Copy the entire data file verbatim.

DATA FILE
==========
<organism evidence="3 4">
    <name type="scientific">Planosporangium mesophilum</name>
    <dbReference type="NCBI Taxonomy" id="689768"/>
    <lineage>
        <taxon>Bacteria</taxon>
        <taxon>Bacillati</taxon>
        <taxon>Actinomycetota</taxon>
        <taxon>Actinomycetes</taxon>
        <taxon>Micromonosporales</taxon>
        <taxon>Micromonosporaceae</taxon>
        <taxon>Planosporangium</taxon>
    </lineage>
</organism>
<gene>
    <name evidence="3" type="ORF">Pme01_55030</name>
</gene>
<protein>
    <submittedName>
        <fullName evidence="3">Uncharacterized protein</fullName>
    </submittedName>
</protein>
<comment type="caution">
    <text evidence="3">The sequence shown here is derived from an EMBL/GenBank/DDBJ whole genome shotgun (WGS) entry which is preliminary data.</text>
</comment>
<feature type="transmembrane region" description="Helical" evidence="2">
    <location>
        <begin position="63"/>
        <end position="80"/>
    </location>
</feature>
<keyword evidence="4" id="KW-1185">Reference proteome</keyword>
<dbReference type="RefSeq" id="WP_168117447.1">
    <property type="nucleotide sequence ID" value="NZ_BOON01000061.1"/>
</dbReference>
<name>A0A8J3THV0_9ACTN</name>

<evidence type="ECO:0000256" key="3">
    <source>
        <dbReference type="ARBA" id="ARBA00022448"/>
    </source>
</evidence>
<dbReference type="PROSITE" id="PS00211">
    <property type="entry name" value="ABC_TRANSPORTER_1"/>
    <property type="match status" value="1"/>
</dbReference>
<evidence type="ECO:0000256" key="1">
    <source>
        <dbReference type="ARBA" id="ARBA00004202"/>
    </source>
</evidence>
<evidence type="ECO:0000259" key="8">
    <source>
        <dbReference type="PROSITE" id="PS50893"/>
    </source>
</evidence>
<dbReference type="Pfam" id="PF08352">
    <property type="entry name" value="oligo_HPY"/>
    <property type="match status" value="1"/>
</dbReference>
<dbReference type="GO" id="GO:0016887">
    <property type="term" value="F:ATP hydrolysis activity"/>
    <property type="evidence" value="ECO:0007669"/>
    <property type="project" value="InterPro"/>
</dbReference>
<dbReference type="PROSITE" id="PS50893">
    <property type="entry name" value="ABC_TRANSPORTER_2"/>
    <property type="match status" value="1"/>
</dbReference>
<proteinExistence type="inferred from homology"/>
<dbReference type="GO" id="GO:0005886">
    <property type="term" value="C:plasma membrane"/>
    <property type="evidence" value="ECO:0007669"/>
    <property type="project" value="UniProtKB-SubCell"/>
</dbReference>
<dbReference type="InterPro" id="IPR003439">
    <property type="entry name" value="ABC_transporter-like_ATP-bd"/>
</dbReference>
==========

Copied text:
<organism evidence="3 4">
    <name type="scientific">Planosporangium mesophilum</name>
    <dbReference type="NCBI Taxonomy" id="689768"/>
    <lineage>
        <taxon>Bacteria</taxon>
        <taxon>Bacillati</taxon>
        <taxon>Actinomycetota</taxon>
        <taxon>Actinomycetes</taxon>
        <taxon>Micromonosporales</taxon>
        <taxon>Micromonosporaceae</taxon>
        <taxon>Planosporangium</taxon>
    </lineage>
</organism>
<gene>
    <name evidence="3" type="ORF">Pme01_55030</name>
</gene>
<protein>
    <submittedName>
        <fullName evidence="3">Uncharacterized protein</fullName>
    </submittedName>
</protein>
<comment type="caution">
    <text evidence="3">The sequence shown here is derived from an EMBL/GenBank/DDBJ whole genome shotgun (WGS) entry which is preliminary data.</text>
</comment>
<feature type="transmembrane region" description="Helical" evidence="2">
    <location>
        <begin position="63"/>
        <end position="80"/>
    </location>
</feature>
<keyword evidence="4" id="KW-1185">Reference proteome</keyword>
<dbReference type="RefSeq" id="WP_168117447.1">
    <property type="nucleotide sequence ID" value="NZ_BOON01000061.1"/>
</dbReference>
<name>A0A8J3THV0_9ACTN</name>

<evidence type="ECO:0000256" key="3">
    <source>
        <dbReference type="ARBA" id="ARBA00022448"/>
    </source>
</evidence>
<dbReference type="PROSITE" id="PS00211">
    <property type="entry name" value="ABC_TRANSPORTER_1"/>
    <property type="match status" value="1"/>
</dbReference>
<evidence type="ECO:0000256" key="1">
    <source>
        <dbReference type="ARBA" id="ARBA00004202"/>
    </source>
</evidence>
<evidence type="ECO:0000259" key="8">
    <source>
        <dbReference type="PROSITE" id="PS50893"/>
    </source>
</evidence>
<dbReference type="Pfam" id="PF08352">
    <property type="entry name" value="oligo_HPY"/>
    <property type="match status" value="1"/>
</dbReference>
<dbReference type="GO" id="GO:0016887">
    <property type="term" value="F:ATP hydrolysis activity"/>
    <property type="evidence" value="ECO:0007669"/>
    <property type="project" value="InterPro"/>
</dbReference>
<dbReference type="PROSITE" id="PS50893">
    <property type="entry name" value="ABC_TRANSPORTER_2"/>
    <property type="match status" value="1"/>
</dbReference>
<proteinExistence type="inferred from homology"/>
<dbReference type="GO" id="GO:0005886">
    <property type="term" value="C:plasma membrane"/>
    <property type="evidence" value="ECO:0007669"/>
    <property type="project" value="UniProtKB-SubCell"/>
</dbReference>
<dbReference type="InterPro" id="IPR003439">
    <property type="entry name" value="ABC_transporter-like_ATP-bd"/>
</dbReference>